Zuma could be arrested for defying summons issued by state capture inquiry

The former president accused Deputy Chief Justice Raymond Zondo of bias, saying he would not be able to assess his evidence at the state capture inquiry in an independent and fair way.

Former President Jacob Zuma checks his phone while at the state capture inquiry in Johannesburg on 17 November 2020. Picture: Abigail Javier/EWN

JOHANNESBURG - Proceedings at the state capture commission of inquiry on Thursday ended on a dramatic note after chairperson Deputy Chief Justice Raymond Zondo refused to recuse himself as per former President Jacob Zuma’s request.

Zuma delayed his appearance at the commission more than three times, with the decision to dismiss his application being the latest move.

That meant that he would have had to be in the witness box on Thursday, but he left the proceedings in Braamfontein without Zondo’s permission.

WATCH: Zondo dismisses recusal bid, Zuma's intention to appeal and leaving

Zuma accused Zondo of bias, saying he would not be able to assess his evidence independently and fairly.

Zondo, however, asserted again that the former president’s view had no merit and that it was too late to take issue with his chairpersonship of the commission three years after he was appointed.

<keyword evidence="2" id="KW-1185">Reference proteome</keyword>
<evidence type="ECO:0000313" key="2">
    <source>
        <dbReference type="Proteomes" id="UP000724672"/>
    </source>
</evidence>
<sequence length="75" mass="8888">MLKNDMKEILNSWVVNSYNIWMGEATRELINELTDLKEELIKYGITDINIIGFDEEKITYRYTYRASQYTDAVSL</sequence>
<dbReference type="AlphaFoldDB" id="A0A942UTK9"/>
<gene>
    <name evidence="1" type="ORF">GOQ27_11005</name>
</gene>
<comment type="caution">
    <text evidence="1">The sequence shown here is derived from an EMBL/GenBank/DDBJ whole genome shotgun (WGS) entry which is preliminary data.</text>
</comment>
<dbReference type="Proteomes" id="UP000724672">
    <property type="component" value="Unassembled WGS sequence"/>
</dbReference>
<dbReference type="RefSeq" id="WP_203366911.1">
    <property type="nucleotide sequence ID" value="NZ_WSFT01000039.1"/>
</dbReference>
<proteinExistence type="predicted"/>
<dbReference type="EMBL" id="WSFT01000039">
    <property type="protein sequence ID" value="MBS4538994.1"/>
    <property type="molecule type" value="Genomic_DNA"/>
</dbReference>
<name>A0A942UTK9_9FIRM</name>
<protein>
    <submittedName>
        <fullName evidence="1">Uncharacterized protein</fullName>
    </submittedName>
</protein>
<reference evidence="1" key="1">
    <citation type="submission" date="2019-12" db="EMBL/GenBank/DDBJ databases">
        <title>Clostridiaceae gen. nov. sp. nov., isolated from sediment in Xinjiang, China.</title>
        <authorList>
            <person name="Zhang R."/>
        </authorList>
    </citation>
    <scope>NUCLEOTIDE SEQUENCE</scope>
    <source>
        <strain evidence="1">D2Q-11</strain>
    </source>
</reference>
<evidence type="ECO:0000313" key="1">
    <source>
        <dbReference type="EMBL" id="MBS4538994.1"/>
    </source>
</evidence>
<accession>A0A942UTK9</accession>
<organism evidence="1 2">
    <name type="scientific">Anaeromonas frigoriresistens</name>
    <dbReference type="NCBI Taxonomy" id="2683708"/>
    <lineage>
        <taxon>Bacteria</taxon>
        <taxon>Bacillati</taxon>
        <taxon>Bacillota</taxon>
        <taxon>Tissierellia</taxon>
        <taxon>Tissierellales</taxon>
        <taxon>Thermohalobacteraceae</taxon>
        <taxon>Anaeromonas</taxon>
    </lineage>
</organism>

“Indeed, the applicant has to date not furnish the commission with affidavits he undertook in July last year he would provide to the commission. In these circumstances, it cannot lay in the applicant’s mouth to say the commission has ignored the matters he raised in his evidence,” Zondo said.

Zuma’s lawyer, Advocate Muzi Sikhakhane, said they planned to report Zondo to the Judicial Service Commission (JSE), arguing he had acted as a witness and judge in a matter he presided over.

ALSO READ: Zuma to lodge complaint with JSC about Zondo being 'judge' in recusal matter

“You have become a judge in a dispute that involves yourself,” Sikhakhane said.

Meanwhile, Zuma could be arrested for defying the summons issued for him to appear before the commission.

Legal expert Lawson Naidoo said the commission could explore two options to force Zuma to testify.

He said that the commission could issue a warrant of arrest against Zuma.

“The other option that the commission has is to lay a criminal charge because the failure to respect the subpoena is a criminal offence in terms of the Commissions Act,” Naidoo said.

Earlier, Zondo described the matter as serious, saying that the commission needed to reflect on it.

Proceedings were adjourned until Monday.

WATCH: Judgment on Zuma's application for recusal of Zondo

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